Bottom trawling having less effect than thought

20% of the fish eaten globally are caught by bottom trawling.  However, bottom trawling has been criticised for its effects on the marine environment.   The most common form of bottom trawling is otter board trawling.  This “board trawling” uses two “doors” or otter boards to create a spreading force.  Fish are then herded by wires (known as sweeps) that run along the bottom until eventually they tire and drop back where they are caught in the net.

An international group has taken a closer look at how bottom trawling affects the seabed. The analysis looked at 70 previous studies of bottom trawling, including work from Australia. It found that otter board trawling, the more damaging of the two bottom trawling methods used in south east Australia, removed only 6% of animal and plant life on the seabed each time the net passes.  The study, led by Bangor University in the U.K. was published in July in the Proceedings of the National Academy of Sciences.

Fishing effort (km trawled/square km/year) by South East Trawl otter trawl vessels at the height of the trawl industry between 1995 –and 1999 (Larcombe et al, 2002).   This footprint predates marine parks, most fishery closures and licence buy-backs so is currently much smaller and declining.

These findings that the impact of trawling is nowhere near as bad as some groups would have you believe are in line with detailed seabed mapping conducted by the CSIRO in south east Australia.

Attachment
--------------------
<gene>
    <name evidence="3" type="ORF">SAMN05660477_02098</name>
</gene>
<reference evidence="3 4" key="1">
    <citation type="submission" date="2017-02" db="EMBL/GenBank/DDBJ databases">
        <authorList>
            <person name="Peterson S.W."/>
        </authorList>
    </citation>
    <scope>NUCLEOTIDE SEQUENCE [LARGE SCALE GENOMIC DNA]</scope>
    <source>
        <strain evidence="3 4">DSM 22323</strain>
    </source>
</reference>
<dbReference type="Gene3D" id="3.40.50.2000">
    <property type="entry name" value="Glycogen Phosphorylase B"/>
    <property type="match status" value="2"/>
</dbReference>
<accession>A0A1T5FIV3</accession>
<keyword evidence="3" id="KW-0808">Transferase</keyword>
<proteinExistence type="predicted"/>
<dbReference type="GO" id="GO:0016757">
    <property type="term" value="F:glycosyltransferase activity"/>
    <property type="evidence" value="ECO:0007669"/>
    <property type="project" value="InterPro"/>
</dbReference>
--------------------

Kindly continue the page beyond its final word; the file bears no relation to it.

In this work CSIRO developed maps of where habitat forming bottom invertebrate groups (animals without backbones) occur based on previous surveys and computer modelling with depth, sediments, currents, temperature, nutrients and others.  They created a map of 15 different seafloor habitat types, or “assemblages”, obtained from existing survey data for all fishes, using invertebrates as indicators of different types of habitat and by again using computer modelling of environmental variables like depth.  Then they overlaid a map of the trawl fishery’s swept area. This was possible because South East Trawl vessels log and record the position and width of their fishing gear each time they shoot and haul their net.

The CSIRO work found that only 6% of the seafloor in south east Australia is trawled annually because trawling is aggregated into a small area.  Some assemblages of invertebrates are not ever trawled because the area of seafloor where they live is either closed by fishery closures, protected by marine parks or is not trawled because it is unproductive or too rough. 44% of the region is closed to trawling through fishery closures (39%) and marine parks (9%) with some overlap.  They found that all groups of seafloor invertebrates declined after trawling started to a low point around the year 2005 when these invertebrates reached 80-93% of their un-trawled abundance.  Closures, marine parks and licence buy-backs contributed to the recovery of invertebrates by 1-3% increasing their abundance to 82-94% of their un-trawled state. Licence buybacks improved the status of all groups and closures contributed for most groups. However, most fishery closures and marine parks had little detectable influence on the abundance of invertebrates.

100 years of the south-east providing healthy seafood in relation to the loss of 6-18% of the SE region’s invertebrate abundance contrasts favourably to the loss of 40% of Australia’s forests and 50% of its wetlands. The trawl fishing of 6% annually of the south-east seafloor compares very favourably with the clear fell farming of 26% of the Australian landmass.